Six hundred years later Paul prayed for the Christians at Ephesus at the commencement of his writing to them. First, he commends them on their Christlikeness in love and justice, this is a church displaying the early hallmarks of the transformed life spoken of by God in Ezekiel’s oracle. Paul prays that this may continue, and that the Ephesians may go deeper into the nature and character of God in Christ. Second, Paul commends this exploration of the nature God to them, so that they may discover the core purpose of God’s mission which is revealed in the coming of Christ and his ministry of proclamation, restoration, and liberation. The Ephesians are both recipients of and purveyors of this indescribably good grace of God. It first came to them and it ultimately comes through them to the world currently in the dark about this. Their saviour, Christ, is King above all other authorities and realms, he has all the power and to him belongs all the adoration and respect of all created things, in eternity as well as in this epoch. Paul teaches that the way that Jesus exercises his rule is through us, who are both his church and his body.
In the stories of Joshua and Deborah which you have heard in the last two weeks, we are reminded of what Israel was like before the kings, and in today’s reading we are reminded of what the same people were up to six hundred years later and where monarchy had brought them. Conclusion: monarchy does not work unless it operates within the authority of God. With God as sovereign it really doesn’t matter who sits on the posh chair at Hebron, Jerusalem, or Buckingham Palace. Without God as sovereign the same is true. And this is true also for other human structures of governance. Elizabeth Mountbatten-Windsor, Donald Trump, Kim Jong-Un, Robert Mugabe, Peter Cosgrove: we can debate who is the better man (or woman), and who is doing the better job. We might argue which is the better system. But without God in the ascendency in the heart and the mind of the one whose bum is enthroned does it really matter? The question is not whether in the twenty-first century we would prefer Jesus to be Governor-of-Governors, President-of-Presidents, Chairperson-of-Chairpersons, or something else less monarchical and mediaeval. The point is that God has favour for us and God is watching to see how well we are governed and loved.
The light of this has caused me to wonder; of all the gospel readings to go with this festival day, why on earth are we reading about the sheep and the goats? Yes, we most certainly do see Jesus speaking about his upcoming Last Things role when as King of Kings he makes an ultimate and eternal judgment between the faithful and the unfaithful in the ministries of hospitality, as if care for prisoners matters more to him in Eternity than personal repentance from sin. (Which is a confusing message in itself for Evangelicals.) But I see that there is something more, and something which connects with what Ezekiel and Paul say about kingship.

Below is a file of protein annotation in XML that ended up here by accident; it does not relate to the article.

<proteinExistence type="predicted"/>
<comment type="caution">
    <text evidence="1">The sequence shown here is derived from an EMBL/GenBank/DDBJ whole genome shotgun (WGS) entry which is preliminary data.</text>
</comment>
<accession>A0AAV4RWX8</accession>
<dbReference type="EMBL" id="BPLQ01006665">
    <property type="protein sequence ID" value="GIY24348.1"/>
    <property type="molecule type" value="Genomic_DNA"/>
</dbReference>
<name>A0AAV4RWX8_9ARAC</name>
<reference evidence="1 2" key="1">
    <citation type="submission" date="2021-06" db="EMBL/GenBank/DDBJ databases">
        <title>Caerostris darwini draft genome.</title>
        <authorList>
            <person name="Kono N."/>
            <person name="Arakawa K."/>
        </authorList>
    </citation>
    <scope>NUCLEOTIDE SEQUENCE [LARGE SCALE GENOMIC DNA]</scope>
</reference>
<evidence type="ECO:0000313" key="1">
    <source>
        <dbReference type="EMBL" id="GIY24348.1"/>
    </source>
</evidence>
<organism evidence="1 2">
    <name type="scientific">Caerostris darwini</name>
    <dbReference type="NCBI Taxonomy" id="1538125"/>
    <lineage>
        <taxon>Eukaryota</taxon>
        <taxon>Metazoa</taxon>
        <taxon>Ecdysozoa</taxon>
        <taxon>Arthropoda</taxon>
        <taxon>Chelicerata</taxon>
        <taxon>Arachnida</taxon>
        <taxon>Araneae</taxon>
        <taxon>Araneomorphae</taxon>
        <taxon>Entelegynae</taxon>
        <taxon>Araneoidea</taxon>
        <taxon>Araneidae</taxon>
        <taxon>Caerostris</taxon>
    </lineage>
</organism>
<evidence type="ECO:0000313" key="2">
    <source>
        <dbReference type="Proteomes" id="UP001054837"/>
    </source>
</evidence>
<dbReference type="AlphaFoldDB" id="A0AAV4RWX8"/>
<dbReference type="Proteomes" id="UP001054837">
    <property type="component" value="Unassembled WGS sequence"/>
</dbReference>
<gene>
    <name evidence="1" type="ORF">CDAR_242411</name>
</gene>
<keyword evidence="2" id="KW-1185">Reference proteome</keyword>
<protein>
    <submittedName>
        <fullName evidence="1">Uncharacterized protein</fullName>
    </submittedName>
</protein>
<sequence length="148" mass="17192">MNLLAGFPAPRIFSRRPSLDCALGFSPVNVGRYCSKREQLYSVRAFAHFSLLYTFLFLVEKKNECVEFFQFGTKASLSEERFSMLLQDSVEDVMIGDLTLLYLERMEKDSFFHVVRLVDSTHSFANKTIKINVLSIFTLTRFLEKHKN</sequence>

The message of the sheep and the goats is not about how well the Christians and Jews look after the poor. Undoubtedly there is that meaning, and the good news makes it clear that Christians should be doing that: you here in this body this morning are meant to visit the alone, comfort the distressed, meet the physical and emotional needs of the needy where you find them, and go looking for any of the above so as to find them in the first place. All of that is true, and necessary, within discipleship. But that’s not all that there is to this story; and you will not lose your salvation as a Christian in the Latrobe Valley just because you never paid a social visit to Fulham or Kilmany.
Jesus’ message of the sheep and the goats is also a warning to the world not to treat the flock of Jesus with disdain. Like Ezekiel speaking of the evil kings who did not care for the people, other than as a source of slaves and taxes, Jesus is speaking against the systems of the day (his and ours) which cause even one of Jesus’ brothers or sisters to be imprisoned, abandoned, destitute, starving, terminally ill, or sad. “He’s mine” as my great grandmother was quoted to say when other people spoke derisively of a particularly naughty great uncle of mine, her son. Don’t you dare mess with the person of the family of God, says the God of Israel, says God the Son.
Today we speak of Christ as King. We do so in the context of many sermons and comments about the Reign of God or the Kingdom of Heaven. We know that God is king, we sing about it, learn about it, pray about it. What we are to be mindful of this morning is that God in Christ is our King, and our king is a good king who governs and cares for us as God’s own.